Cafe Green’s brunch menu includes both savory (a spinach and ham crepe as well as a veggie crepe) and dessert crepes.  The star of the latter is a banana cajeta crepe, caramelized bananas and goats-milk “caramel” with vanilla ice cream. Though not a caramel in the true sense of the word, cajeta is cooked very slowly with sugar to form a complex and rich thick syrup much like a caramel.  In combination with vanilla ice cream and ripe bananas, it is fabulous–again, something that will make you feel you’re getting away with something sinfully delightful.

The Duke City has a few anointed restaurants on most people’s brunch circuit.  Cafe Green is off-the-beaten-path and perhaps off-the-radar for some, but it’s a restaurant which just might win you over, especially on those dreary, grey Sundays in which a late morning repast is in order.

Cafe Green
319 5th Street, S.W.
Albuquerque, New Mexico
LATEST VISIT: 28 March 2010
# OF VISITS: 1
RATING: *
COST: $$
BEST BET: Crab Benedict, La Croque Madame, Banana Cajeta Crepe, Bacon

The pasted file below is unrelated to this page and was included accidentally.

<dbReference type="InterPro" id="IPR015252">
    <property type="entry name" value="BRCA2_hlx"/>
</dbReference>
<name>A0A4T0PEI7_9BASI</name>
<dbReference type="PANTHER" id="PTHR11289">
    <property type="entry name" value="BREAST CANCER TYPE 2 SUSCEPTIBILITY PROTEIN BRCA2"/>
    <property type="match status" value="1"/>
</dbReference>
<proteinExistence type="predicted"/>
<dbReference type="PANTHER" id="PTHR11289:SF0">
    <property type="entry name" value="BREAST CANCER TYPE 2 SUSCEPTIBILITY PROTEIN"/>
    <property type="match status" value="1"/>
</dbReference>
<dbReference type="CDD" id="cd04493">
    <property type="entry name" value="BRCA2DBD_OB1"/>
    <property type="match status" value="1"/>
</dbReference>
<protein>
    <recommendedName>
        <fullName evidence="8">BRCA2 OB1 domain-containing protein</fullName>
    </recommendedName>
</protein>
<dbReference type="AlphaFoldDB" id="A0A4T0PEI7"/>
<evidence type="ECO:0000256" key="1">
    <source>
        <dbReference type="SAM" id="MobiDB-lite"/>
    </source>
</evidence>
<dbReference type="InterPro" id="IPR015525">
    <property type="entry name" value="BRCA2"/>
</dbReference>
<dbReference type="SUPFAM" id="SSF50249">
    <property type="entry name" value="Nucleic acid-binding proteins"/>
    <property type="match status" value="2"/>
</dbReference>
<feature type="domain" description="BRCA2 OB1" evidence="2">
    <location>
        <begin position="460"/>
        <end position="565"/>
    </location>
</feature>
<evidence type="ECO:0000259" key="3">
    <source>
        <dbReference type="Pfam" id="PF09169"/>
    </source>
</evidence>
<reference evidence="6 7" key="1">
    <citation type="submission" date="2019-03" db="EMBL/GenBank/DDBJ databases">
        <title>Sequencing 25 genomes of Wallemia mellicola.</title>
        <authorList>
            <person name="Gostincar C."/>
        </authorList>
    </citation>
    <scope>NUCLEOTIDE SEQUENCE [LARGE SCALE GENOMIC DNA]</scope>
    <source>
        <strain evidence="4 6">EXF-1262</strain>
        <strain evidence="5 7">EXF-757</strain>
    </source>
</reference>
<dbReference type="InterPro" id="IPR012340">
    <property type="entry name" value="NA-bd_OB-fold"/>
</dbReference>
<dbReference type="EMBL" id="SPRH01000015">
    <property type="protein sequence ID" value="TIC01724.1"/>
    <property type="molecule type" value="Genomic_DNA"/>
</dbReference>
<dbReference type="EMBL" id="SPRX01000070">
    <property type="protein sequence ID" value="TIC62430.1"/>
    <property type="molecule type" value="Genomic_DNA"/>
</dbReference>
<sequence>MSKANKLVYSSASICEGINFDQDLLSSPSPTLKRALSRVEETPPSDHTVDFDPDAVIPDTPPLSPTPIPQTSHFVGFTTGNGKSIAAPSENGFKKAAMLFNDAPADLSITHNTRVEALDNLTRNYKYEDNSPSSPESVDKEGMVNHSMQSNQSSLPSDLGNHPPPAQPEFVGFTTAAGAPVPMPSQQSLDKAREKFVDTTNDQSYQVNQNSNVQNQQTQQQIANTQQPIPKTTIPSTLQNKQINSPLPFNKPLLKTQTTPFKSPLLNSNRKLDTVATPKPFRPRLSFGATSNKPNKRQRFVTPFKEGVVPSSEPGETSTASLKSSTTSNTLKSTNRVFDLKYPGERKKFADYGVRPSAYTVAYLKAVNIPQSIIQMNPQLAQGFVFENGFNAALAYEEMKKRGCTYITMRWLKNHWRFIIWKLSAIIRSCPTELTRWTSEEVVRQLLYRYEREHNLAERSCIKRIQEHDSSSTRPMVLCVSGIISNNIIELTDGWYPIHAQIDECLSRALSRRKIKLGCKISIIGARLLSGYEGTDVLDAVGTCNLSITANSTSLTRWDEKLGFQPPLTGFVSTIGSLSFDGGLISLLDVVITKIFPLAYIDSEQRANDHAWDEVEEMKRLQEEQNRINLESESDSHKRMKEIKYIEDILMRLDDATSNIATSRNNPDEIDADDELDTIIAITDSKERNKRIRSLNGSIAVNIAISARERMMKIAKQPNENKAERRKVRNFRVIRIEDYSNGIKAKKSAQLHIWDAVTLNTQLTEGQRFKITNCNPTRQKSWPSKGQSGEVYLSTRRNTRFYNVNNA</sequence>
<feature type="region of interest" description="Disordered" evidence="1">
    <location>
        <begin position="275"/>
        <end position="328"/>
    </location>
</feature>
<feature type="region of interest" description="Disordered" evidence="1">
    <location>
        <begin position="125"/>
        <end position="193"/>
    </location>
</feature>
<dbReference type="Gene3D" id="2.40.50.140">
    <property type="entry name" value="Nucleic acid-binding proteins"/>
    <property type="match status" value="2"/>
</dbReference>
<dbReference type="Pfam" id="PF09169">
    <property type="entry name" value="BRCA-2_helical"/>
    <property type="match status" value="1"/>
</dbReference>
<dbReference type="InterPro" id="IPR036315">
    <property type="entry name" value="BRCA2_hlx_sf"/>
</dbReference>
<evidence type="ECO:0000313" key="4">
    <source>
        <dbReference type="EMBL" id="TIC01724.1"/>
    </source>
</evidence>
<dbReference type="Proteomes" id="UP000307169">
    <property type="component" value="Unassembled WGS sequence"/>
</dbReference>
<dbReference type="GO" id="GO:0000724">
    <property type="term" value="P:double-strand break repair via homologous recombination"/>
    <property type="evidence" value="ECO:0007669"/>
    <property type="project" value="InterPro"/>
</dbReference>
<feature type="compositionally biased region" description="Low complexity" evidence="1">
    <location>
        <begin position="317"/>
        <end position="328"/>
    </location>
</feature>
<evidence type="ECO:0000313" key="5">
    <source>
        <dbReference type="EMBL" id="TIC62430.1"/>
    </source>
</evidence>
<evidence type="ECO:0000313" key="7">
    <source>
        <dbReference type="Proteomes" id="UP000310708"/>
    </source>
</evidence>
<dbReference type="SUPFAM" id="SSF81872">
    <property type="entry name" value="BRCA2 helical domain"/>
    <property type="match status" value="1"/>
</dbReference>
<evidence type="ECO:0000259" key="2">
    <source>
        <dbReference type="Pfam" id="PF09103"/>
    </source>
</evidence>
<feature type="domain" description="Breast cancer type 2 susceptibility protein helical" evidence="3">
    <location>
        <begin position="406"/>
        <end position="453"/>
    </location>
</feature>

Cafe Green on Urbanspoon

Yanni’s Mediterranean Bar & Grill – Albuquerque, New Mexico

No Yanni come lately is Albuquerque's best Greek restaurant.

No Yanni come lately is Albuquerque's best Greek restaurant.

The now defunct Albuquerque Monthly magazine titled a May, 1995 article “Yanni Come Lately,” heralding the arrival of a new Greek restaurant on Nob Hill.  More than a decade has elapsed since that article and Yanni’s Mediterranean continues to more than live up to the lofty accolades it has earned over the years. Yanni’s has been recognized by other national, regional and local publications for its outstanding cuisine.  It has also earned the unwavering devotion of teeming masses who patronize the city’s best Mediterranean restaurant.